Books: each one holds a story of a make believe world that the author creates for you to imagine in your head. Whether it be a tale of rescuing books from Nazis or an adventure in a utopian world with a love story, they all hold the power to bring out the emotions in readers.
Since elementary school, I’ve always been fond of books. In fact, I read so much that by the time I was in second grade, I was already reading at a sixth grade level. But, as I would read, I never appreciated the power of creating the mental image painted by the author or the emotions I would feel towards each character, whether it be hate for the main character and a strong liking for the antagonist or vice-versa. I never started to appreciate the power of books until recently.
As I walked through Barnes and Noble a couple of months back, I approached my preferred section of the store: teen fiction and teen non-fiction. I scanned the books on the lookout for an interesting cover (so much for judging a book by it’s cover, right?), and I came across this one particular book that looked almost exactly like my favorite book, Go Ask Alice. Coincidentally, I found out it was part of the collection of anonymous books written in the same format called Letting Ana Go. After reading the first 16 or so pages, I was already intrigued with the writing and decided to buy it. Upon returning home after purchasing it, I left it on my shelf where it ended up buried under my useless items.
[vision_pullquote style=”3″ align=””] “I’m clueless as to what it is that makes books so powerful. Is it how the author wrote it?” [/vision_pullquote]
While packing for Boston, I happened to come across the book while sorting through toiletries to add to my carry on and included it to read during the plane ride. I was completely enveloped in the anonymous main character’s battle with anorexia until we landed, where I was forced to close the book and wait to finish reading the unnamed character’s drama. It wasn’t until I returned home that I could finally finish this dark story filled with real life teenage situations, such as dying friendships and eating disorders. As I neared the end, with the words so detailed it felt like a movie was playing in my head, I was close to tears. Upon reading the last page of the 260-something page novel, the tears were streaming down my face like a waterfall.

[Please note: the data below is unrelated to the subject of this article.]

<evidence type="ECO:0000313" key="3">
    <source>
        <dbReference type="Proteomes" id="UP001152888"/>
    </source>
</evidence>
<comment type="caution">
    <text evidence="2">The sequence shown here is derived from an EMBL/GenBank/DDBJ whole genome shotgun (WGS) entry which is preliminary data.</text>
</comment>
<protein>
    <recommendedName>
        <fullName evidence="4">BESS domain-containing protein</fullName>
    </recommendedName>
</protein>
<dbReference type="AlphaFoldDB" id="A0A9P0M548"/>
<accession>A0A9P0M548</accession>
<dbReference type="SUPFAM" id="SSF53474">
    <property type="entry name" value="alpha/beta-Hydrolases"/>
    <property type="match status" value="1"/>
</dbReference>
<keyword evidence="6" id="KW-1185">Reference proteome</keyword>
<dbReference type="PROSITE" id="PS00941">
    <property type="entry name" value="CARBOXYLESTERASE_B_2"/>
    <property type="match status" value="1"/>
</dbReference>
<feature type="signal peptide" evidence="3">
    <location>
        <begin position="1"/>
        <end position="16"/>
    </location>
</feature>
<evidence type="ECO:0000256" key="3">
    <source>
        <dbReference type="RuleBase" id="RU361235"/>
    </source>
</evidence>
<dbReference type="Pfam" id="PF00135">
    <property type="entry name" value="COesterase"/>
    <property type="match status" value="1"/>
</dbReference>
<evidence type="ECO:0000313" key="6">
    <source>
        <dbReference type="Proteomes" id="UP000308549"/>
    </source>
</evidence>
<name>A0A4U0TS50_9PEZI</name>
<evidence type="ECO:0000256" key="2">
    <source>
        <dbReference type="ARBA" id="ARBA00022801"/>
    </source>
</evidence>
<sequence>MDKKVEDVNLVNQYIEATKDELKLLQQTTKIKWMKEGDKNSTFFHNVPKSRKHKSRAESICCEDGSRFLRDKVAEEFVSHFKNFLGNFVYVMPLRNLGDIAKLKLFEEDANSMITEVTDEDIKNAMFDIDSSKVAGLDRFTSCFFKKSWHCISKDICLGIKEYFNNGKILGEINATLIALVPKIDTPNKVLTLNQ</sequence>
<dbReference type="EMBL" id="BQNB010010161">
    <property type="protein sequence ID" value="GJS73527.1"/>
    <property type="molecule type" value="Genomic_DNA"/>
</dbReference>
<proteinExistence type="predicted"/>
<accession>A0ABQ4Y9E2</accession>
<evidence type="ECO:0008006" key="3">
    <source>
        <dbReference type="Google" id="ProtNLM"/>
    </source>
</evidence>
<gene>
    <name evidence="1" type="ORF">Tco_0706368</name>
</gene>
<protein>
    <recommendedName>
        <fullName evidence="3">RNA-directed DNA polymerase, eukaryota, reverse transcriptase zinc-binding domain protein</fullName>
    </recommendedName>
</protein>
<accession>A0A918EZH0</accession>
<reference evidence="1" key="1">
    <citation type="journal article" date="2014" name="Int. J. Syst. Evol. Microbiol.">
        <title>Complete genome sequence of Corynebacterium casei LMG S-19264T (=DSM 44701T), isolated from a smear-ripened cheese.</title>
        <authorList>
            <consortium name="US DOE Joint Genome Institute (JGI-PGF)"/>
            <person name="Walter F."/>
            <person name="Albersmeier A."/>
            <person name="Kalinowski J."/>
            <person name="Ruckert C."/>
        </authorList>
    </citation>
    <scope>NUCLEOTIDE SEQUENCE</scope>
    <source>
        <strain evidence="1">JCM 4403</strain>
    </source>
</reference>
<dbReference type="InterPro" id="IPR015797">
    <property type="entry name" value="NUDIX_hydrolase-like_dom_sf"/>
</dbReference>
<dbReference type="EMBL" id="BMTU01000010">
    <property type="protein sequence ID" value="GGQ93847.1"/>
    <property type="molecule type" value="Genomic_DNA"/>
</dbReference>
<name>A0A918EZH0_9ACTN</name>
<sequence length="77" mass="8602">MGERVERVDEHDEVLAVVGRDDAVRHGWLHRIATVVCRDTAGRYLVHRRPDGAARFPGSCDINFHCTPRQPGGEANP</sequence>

While reading the book, I began to feel great emotion and connection towards each character and the situations she landed herself in, but there was no containing my feelings when I finished the book. Although I already expected the ending, it was like the author wrote the rest of the book to connect with the reader mentally and make them think it was an actual situation that affected them. It was like the author wrote it to make readers think they were in the book.
It’s crazy to realize the impact of words on people’s emotions. They have no effect when placed by themselves, but when they’re used in the right manner, people can be sent on an emotional rollercoaster. I’m clueless as to what it is that makes books so powerful. Is it just how the author wrote it? Do I just picture myself in the story or in a certain character’s shoes to make me believe that it’s affecting my well being?
Whatever it is, it’s the best books and novels that contain it that really take over readers. And now that I’ve wiped up my tears, it’s time to sob even harder over a John Green book.